IRS Penalty Abatement for First-Time Penalties and Reasonable Cause
IRS penalties can be very high. When you incur penalties for filing or paying taxes late, the penalties can cause your account balance to grow substantially. This makes it harder to get out of tax debt, but luckily, the Internal Revenue Service is willing to remove some penalties.
This process is called penalty abatement. In most cases, the IRS does not automatically decide to remove penalties. Rather, you must request to have the penalties removed. The IRS will remove penalties in a lot of different situations. But generally, it’s easiest to get penalties waived if you’re a first-time offender, if you have reasonable cause for incurring the penalties, or if you incurred the penalties due to incorrect advice from an IRS agent.
To get penalty abatement, you need to convince the IRS to remove the penalties. Applying for penalty relief is easier if you have an understanding of the tax laws. A tax professional can help you through the process. At the W Tax Group, we have extensive experience helping clients apply for reasonable cause relief or other types of penalty abatement. To get help with IRS penalties, contact us today. In the meantime, check out this guide to penalty relief and learn what to do if you’ve incurred IRS penalties.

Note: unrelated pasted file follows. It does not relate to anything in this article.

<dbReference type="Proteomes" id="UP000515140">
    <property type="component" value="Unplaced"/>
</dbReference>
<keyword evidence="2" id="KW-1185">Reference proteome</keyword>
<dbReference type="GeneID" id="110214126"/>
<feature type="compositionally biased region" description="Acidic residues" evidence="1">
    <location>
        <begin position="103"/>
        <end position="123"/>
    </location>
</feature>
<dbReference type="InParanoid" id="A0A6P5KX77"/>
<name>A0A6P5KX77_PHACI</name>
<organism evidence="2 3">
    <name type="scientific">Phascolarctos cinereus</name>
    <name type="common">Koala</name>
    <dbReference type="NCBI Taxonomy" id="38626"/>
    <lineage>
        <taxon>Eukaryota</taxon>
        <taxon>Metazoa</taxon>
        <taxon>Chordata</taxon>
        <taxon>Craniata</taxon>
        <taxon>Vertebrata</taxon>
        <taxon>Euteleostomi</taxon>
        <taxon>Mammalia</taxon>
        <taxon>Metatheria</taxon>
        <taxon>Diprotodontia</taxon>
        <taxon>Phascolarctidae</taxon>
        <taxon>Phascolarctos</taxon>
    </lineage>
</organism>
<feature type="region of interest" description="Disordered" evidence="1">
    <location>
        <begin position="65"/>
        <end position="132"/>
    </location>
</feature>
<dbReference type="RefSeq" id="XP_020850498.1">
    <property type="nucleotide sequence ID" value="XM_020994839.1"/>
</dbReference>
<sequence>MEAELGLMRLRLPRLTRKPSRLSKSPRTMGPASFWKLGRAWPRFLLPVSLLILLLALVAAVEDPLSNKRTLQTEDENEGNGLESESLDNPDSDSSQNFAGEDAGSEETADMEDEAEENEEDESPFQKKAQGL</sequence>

What Is Penalty Abatement?
Penalty abatement is when the IRS agrees to remove penalties on your account. Penalty abatement can apply to nearly any penalty that the IRS has assessed against you. This is also called a penalty waiver or penalty relief. The process of applying for abatement varies depending on the type of penalty and the reason it was incurred.
What Type of Penalties Qualify for Abatement?
You can request abatement on a wide variety of IRS penalties. This includes the following:
- Failure to file tax penalty — This applies when you don’t file or you file a tax return late.
- Failure to pay penalty — This penalty comes into play when you file a tax return but don’t pay it.
- Failure to deposit penalty — Employers incur this penalty if they don’t deposit their payroll taxes on time.
If you incur any of these penalties, you can request relief regardless of the amount of the penalties. Generally, you can’t request relief for penalties related to fraud or tax evasion. You also can’t get an abatement for the trust fund recovery penalty, but you may be able to appeal this penalty if you can prove that you shouldn’t have incurred it.